• 3
    This is a great answer. I have a very similar set-up and type of clients to @artfulrobot (we even use the same hosting company), and his question and your answer have made me realise that it is my responsibility to communicate to my clients the limitations and risks, in very plain English, to make sure they have realistic expectations. Most of them are very non-teccie, so there's a very real likelihood they think everything will just somehow magically work, non-stop and ad infinitum. I don't want to be managing their expectations during/after a major failure, I need to do it before! Feb 13, 2015 at 0:14
  • I'm not saying that failures are fully uncorrelated, but 1+1 redundancy in theory should give you two extra nines for twice the cost. You suggest the cost for two extra nines is somewhere between 9 times and a 100 times. 2x versus ~30x is a huge difference.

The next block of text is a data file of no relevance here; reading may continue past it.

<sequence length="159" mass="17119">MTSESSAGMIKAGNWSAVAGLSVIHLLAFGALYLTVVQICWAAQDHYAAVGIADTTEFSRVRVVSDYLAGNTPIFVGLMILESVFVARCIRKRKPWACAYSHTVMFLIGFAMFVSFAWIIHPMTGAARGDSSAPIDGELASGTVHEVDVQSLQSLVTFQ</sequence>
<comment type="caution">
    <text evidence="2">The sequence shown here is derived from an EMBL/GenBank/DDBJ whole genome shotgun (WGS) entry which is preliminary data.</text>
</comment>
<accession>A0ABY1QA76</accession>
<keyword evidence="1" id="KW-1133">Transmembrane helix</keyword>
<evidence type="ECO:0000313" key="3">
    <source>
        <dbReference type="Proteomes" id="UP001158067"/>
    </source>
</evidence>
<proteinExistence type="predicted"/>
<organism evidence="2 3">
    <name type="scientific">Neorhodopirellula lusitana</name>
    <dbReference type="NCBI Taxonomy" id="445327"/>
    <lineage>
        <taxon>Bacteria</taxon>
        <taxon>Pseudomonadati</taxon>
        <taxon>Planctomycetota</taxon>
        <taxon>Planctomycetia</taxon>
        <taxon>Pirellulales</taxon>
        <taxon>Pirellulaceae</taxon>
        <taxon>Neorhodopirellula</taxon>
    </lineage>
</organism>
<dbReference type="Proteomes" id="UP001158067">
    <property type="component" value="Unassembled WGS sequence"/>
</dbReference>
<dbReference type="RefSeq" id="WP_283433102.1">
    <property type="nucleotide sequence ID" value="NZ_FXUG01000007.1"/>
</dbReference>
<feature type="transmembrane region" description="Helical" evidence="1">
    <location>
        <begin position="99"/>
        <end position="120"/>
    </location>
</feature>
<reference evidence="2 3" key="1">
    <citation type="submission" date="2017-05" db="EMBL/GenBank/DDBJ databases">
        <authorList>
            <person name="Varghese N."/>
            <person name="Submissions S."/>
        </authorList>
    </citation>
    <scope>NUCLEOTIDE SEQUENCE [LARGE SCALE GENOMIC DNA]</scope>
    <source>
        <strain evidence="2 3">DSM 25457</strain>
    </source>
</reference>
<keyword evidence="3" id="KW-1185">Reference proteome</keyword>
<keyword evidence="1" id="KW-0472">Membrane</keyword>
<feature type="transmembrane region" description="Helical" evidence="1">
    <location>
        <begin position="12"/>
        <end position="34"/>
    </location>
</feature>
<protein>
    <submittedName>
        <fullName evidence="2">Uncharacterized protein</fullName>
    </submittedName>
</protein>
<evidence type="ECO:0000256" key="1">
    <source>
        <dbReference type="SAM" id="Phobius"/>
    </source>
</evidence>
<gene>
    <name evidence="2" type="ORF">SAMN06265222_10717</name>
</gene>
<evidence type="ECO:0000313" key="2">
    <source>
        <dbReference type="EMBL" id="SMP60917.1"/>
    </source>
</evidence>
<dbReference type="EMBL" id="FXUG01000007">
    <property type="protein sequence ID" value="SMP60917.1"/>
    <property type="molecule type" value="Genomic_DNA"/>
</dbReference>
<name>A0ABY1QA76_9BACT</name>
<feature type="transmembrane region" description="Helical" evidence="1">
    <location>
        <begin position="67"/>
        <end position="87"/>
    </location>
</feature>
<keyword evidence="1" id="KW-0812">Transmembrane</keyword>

– MSalters
    Feb 13, 2015 at 11:51
  • 2
    @MSalters that's true, against certain kinds of failure (server failure). Against eg site failure, it does nothing, unless the two servers are at different sites, and that gets extremely complex in terms of network admin. You also consider only the capital costs, and overlook the increased running costs - keeping two servers perfectly in sync isn't trivial, depending on what sort of thing they're doing, and there is the admin cost of load-balancers. My feeling is that redundant servers on a single site, sharing the LB load, gives you another nine in exchange for 3-4 times the cost.
    – MadHatter